(i) The quartermaster of an interstellar spaceship:
feeds the gods with rabbits because there is not enough room for cattle on the ship;
asks the Cardinal Archbishop of New York the names of the top local gods because it would be a good idea to kill some cattle for them to avoid bad luck;
but otherwise is more interested in discussing what is on television.
The Galactics had not understood the Cardinal's request to meet their chaplain not because of any linguistic problem but because they need no word for "chaplain" other than "quartermaster, when he is feeding the gods." Imagine if that was the highest level of religion that was ever to be attained.
(ii) When the vibrations generated by a star drive are detected emanating from a new planetary system, a mission is sent to check whether the new interstellar travelers still wage war among themselves and, if so, to destroy every planet in their system. That is what would have happened to the entire Solar System if a star drive had been tested while wars were still waged on Earth.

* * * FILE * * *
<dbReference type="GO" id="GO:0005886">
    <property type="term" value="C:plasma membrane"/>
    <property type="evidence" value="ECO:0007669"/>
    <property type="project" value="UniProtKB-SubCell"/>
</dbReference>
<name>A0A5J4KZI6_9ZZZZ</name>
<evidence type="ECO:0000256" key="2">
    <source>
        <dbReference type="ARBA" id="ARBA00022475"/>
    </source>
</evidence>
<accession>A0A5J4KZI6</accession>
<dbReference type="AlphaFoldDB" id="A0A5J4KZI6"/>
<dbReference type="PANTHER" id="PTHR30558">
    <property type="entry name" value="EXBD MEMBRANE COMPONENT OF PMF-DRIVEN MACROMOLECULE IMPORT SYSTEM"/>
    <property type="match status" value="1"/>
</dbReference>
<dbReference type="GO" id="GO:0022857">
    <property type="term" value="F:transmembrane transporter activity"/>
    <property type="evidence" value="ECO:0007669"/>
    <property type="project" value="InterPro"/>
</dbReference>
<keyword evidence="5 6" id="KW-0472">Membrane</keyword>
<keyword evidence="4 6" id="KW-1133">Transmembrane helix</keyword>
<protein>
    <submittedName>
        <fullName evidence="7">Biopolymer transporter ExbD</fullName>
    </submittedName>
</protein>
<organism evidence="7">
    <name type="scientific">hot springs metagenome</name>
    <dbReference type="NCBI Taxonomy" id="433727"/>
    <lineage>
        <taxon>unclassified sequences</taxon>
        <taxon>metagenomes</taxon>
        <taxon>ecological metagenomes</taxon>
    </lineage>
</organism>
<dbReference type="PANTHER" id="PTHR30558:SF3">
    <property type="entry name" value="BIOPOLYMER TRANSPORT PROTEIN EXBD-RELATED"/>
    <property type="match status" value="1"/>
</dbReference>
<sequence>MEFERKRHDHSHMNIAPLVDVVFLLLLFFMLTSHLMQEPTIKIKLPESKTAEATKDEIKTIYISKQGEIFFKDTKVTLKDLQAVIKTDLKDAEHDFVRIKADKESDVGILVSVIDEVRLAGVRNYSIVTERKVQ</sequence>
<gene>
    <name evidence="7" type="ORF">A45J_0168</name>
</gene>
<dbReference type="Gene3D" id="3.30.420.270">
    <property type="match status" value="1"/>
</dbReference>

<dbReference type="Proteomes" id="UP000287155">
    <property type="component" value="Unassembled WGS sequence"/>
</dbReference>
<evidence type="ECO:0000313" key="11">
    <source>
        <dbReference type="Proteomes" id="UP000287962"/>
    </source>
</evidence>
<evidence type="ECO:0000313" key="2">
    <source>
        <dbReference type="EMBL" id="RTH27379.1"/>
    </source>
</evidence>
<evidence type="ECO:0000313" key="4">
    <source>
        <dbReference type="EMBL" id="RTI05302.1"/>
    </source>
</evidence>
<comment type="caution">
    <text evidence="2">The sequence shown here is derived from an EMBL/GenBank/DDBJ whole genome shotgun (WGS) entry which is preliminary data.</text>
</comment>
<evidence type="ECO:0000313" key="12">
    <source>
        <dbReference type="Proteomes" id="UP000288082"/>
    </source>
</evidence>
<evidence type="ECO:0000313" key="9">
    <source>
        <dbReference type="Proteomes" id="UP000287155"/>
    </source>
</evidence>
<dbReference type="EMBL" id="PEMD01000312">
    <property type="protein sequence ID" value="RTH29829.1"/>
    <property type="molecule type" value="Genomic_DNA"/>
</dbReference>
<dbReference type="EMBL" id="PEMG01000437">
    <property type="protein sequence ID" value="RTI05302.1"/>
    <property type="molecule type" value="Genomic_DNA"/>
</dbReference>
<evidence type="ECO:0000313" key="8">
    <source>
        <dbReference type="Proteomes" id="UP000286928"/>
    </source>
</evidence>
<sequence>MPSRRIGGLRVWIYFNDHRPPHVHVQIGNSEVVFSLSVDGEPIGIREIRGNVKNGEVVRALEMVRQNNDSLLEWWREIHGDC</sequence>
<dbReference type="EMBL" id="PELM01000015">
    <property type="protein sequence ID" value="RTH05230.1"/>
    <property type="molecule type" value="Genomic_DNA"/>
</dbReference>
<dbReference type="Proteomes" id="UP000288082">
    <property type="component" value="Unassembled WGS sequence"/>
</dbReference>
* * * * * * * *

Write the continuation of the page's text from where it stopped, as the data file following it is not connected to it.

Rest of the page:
Imagine if that was the highest level of morality that was ever to be attained.
(iii) The concluding sentence of the story underlines the Galactics' backwardness when a con man, having befriended the Federation emissaries, sells them the Brooklyn Bridge. This is short-sighted but, because it happens at the end of a short story, we maybe smile, then stop thinking about it. The public had been warned not to harm the powerful Galactics as they shop in New York. In fact, the Galactics are protected by an invisible force screen but not all harm is physical.
Apart from being a lousy trick to play on a bunch of guys after befriending them, what will the confidence trick, when it is inevitably discovered, do to interstellar relations? Anderson could have written a lot more about the diplomatic repercussions of the Galactics' arrival.